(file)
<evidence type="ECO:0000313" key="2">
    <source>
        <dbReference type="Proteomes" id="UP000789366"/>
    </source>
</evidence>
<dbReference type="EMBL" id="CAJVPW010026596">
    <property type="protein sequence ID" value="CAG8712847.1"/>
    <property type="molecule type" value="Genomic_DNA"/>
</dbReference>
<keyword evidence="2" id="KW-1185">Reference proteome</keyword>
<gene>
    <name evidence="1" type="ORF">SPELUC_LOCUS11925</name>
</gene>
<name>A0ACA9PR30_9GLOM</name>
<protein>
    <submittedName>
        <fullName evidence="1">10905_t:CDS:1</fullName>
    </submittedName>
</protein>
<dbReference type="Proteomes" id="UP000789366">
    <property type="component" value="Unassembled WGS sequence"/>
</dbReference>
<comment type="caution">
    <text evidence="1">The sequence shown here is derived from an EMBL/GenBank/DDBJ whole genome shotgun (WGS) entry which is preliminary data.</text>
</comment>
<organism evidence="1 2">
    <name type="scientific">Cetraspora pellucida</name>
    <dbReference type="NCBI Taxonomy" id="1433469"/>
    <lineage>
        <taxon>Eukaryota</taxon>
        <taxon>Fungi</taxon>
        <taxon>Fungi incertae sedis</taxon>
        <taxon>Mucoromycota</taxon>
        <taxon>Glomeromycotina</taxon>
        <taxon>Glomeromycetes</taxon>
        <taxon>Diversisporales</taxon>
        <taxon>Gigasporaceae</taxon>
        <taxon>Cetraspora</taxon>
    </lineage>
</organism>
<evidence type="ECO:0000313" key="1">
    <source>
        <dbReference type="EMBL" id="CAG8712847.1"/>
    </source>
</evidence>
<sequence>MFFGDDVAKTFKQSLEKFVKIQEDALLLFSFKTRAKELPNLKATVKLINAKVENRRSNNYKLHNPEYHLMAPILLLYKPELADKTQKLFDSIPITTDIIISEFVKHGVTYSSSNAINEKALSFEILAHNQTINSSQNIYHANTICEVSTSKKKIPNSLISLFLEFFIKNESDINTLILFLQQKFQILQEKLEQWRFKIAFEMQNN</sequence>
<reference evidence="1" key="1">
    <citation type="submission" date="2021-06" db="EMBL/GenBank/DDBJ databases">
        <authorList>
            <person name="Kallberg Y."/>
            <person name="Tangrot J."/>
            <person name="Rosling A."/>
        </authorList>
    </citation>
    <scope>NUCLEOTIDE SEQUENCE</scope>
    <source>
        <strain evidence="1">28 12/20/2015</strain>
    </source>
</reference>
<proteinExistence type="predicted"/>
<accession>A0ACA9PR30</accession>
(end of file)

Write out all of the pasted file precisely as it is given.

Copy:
<evidence type="ECO:0000313" key="2">
    <source>
        <dbReference type="Proteomes" id="UP000789366"/>
    </source>
</evidence>
<dbReference type="EMBL" id="CAJVPW010026596">
    <property type="protein sequence ID" value="CAG8712847.1"/>
    <property type="molecule type" value="Genomic_DNA"/>
</dbReference>
<keyword evidence="2" id="KW-1185">Reference proteome</keyword>
<gene>
    <name evidence="1" type="ORF">SPELUC_LOCUS11925</name>
</gene>
<name>A0ACA9PR30_9GLOM</name>
<protein>
    <submittedName>
        <fullName evidence="1">10905_t:CDS:1</fullName>
    </submittedName>
</protein>
<dbReference type="Proteomes" id="UP000789366">
    <property type="component" value="Unassembled WGS sequence"/>
</dbReference>
<comment type="caution">
    <text evidence="1">The sequence shown here is derived from an EMBL/GenBank/DDBJ whole genome shotgun (WGS) entry which is preliminary data.</text>
</comment>
<organism evidence="1 2">
    <name type="scientific">Cetraspora pellucida</name>
    <dbReference type="NCBI Taxonomy" id="1433469"/>
    <lineage>
        <taxon>Eukaryota</taxon>
        <taxon>Fungi</taxon>
        <taxon>Fungi incertae sedis</taxon>
        <taxon>Mucoromycota</taxon>
        <taxon>Glomeromycotina</taxon>
        <taxon>Glomeromycetes</taxon>
        <taxon>Diversisporales</taxon>
        <taxon>Gigasporaceae</taxon>
        <taxon>Cetraspora</taxon>
    </lineage>
</organism>
<evidence type="ECO:0000313" key="1">
    <source>
        <dbReference type="EMBL" id="CAG8712847.1"/>
    </source>
</evidence>
<sequence>MFFGDDVAKTFKQSLEKFVKIQEDALLLFSFKTRAKELPNLKATVKLINAKVENRRSNNYKLHNPEYHLMAPILLLYKPELADKTQKLFDSIPITTDIIISEFVKHGVTYSSSNAINEKALSFEILAHNQTINSSQNIYHANTICEVSTSKKKIPNSLISLFLEFFIKNESDINTLILFLQQKFQILQEKLEQWRFKIAFEMQNN</sequence>
<reference evidence="1" key="1">
    <citation type="submission" date="2021-06" db="EMBL/GenBank/DDBJ databases">
        <authorList>
            <person name="Kallberg Y."/>
            <person name="Tangrot J."/>
            <person name="Rosling A."/>
        </authorList>
    </citation>
    <scope>NUCLEOTIDE SEQUENCE</scope>
    <source>
        <strain evidence="1">28 12/20/2015</strain>
    </source>
</reference>
<proteinExistence type="predicted"/>
<accession>A0ACA9PR30</accession>